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Congress takes aim at shrinking seats, legroom on airplanesThe Federal Aviation Administration would be required to set new minimum requirements for seats on airplanes under legislation to be considered in the House this week, possibly giving passengers a break from ever-shrinking legroom and cramped quarters. (www.yahoo.com) More...
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I hope they look at the dangers of deep vein thrombosis aggravated by tighter seating
The lack of leg room on long haul aircraft is the prime reason I detest flying overseas these days. I'm only 6'1" and find it very uncomfortable so I can only imagine how bad it is for taller people.
Let's address handicap peoples needs for extra room.. and the size of average Americans.
Would be great for Congress to take up this issue, but Congress is driven by big money (Political) and the Airline Industry has huge amounts of Political Money. Study's have shown that Seat Pitch minimums needs to be addressed. Congress will be on the side of the Money so I do not see this issue being addressed.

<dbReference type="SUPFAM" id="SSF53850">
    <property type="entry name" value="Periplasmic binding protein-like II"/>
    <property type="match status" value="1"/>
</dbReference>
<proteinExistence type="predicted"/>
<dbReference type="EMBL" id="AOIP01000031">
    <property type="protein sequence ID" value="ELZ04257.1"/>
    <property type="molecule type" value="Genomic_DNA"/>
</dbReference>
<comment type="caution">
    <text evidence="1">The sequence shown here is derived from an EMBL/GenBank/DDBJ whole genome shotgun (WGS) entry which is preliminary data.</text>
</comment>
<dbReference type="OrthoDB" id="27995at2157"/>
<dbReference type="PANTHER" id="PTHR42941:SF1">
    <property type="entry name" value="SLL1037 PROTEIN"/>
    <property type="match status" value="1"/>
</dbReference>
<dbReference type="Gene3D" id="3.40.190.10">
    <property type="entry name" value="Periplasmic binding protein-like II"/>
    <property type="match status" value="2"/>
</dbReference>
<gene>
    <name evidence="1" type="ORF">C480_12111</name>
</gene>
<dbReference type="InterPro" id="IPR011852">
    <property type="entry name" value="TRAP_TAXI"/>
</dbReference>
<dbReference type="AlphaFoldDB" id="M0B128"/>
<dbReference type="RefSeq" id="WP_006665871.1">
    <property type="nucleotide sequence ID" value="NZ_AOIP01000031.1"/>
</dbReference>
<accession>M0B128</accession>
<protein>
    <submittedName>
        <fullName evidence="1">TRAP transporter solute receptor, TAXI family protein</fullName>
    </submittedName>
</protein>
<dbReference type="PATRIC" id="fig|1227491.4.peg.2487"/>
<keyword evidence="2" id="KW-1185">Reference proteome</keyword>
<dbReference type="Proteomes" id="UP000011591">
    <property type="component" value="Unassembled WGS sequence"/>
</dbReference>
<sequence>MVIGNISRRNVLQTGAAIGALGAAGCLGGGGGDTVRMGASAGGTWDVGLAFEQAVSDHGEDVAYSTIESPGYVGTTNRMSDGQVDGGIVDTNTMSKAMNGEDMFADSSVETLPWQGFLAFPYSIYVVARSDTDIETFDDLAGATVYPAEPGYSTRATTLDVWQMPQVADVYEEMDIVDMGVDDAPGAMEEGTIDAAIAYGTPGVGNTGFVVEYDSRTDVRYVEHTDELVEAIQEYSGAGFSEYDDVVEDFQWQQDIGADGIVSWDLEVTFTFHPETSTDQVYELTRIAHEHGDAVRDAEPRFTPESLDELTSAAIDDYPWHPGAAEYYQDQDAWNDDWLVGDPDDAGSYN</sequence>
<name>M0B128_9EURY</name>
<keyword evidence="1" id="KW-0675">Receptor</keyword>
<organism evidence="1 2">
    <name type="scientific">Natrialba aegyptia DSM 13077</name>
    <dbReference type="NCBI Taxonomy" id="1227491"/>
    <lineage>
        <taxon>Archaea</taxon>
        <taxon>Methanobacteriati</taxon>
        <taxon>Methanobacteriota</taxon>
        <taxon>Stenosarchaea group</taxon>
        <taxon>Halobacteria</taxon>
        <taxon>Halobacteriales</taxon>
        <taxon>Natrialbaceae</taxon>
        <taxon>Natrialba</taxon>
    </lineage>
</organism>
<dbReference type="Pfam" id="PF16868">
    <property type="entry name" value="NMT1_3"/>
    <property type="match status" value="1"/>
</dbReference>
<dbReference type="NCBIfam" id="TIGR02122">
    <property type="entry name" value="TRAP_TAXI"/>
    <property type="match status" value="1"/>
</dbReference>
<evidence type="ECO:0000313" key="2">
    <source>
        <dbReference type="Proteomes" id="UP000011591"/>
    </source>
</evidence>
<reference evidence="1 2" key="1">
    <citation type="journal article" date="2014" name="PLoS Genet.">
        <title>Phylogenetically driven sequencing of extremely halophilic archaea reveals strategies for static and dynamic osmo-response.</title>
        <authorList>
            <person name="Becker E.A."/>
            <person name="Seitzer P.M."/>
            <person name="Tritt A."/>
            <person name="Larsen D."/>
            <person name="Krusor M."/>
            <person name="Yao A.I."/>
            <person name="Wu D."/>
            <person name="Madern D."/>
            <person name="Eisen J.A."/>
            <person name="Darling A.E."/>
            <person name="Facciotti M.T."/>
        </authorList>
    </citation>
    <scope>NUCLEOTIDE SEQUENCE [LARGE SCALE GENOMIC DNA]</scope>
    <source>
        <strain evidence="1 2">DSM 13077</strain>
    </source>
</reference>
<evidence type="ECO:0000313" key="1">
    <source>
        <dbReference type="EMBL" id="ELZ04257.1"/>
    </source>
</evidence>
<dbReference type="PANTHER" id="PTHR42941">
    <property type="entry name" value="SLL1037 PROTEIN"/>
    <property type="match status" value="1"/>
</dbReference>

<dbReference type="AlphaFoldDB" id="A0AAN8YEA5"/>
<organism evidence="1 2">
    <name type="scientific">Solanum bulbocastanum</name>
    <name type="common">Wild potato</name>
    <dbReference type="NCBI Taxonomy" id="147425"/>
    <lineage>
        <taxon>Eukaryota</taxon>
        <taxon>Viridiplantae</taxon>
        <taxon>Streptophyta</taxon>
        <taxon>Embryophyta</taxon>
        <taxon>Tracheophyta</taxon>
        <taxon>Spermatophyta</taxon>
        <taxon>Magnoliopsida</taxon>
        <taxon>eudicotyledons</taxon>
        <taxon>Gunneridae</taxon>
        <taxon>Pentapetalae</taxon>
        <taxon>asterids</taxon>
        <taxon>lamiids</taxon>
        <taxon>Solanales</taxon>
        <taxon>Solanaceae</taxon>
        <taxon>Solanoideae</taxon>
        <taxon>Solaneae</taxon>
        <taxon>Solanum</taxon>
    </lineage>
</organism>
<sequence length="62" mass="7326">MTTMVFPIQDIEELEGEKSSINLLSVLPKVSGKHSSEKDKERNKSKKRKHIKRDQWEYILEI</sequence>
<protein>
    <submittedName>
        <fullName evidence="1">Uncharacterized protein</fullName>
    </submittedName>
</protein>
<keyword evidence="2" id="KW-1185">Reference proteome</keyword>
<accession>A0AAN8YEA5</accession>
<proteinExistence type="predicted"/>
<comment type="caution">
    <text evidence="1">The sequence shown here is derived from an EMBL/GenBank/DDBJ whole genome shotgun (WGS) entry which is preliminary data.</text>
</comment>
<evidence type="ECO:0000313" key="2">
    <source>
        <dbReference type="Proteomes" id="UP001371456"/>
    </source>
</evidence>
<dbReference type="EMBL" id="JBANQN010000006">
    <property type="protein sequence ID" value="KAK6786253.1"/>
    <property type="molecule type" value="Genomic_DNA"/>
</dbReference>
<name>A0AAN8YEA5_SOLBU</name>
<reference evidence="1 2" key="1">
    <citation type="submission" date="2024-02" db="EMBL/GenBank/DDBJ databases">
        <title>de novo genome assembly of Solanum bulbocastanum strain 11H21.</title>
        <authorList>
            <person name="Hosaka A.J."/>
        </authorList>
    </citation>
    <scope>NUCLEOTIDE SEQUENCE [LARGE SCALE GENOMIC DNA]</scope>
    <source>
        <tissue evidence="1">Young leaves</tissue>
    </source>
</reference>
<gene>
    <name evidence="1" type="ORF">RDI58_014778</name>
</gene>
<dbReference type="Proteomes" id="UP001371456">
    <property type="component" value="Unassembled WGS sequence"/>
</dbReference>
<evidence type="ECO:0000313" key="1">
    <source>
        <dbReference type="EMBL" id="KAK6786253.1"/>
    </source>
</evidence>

I have 21 trillion reasons to think Congress ought to spend their time taking aim at shrinking the federal deficit. Besides, those are the same people who said deregulation would solve everything-fast forward to the present day where 4 companies control 80% of the routes in this country.
Seat width and pitch are health and safety issues, something well within the proper realm of a regulatory agency in a vibrant capitalist economy. Requiring wider seats to reflect the growing waistlines of passengers and increased pitch to avoid DVT and similar issues, plus assuring passengers can have a strong chance of evacuating an aircraft in the terror and confusion of a major accident seem very reasonable goals—and what a responsible agency would seek.
Government agencies do not function like private enterprise. See “Bureaucracy” by Ludwig Von Mises to understand why we in the private sector have expectations in conflict with the structure and authorities of an agency. Short answer for here: In general, Agencies need the cover of their supervising body (Congress here) to take any controversial action.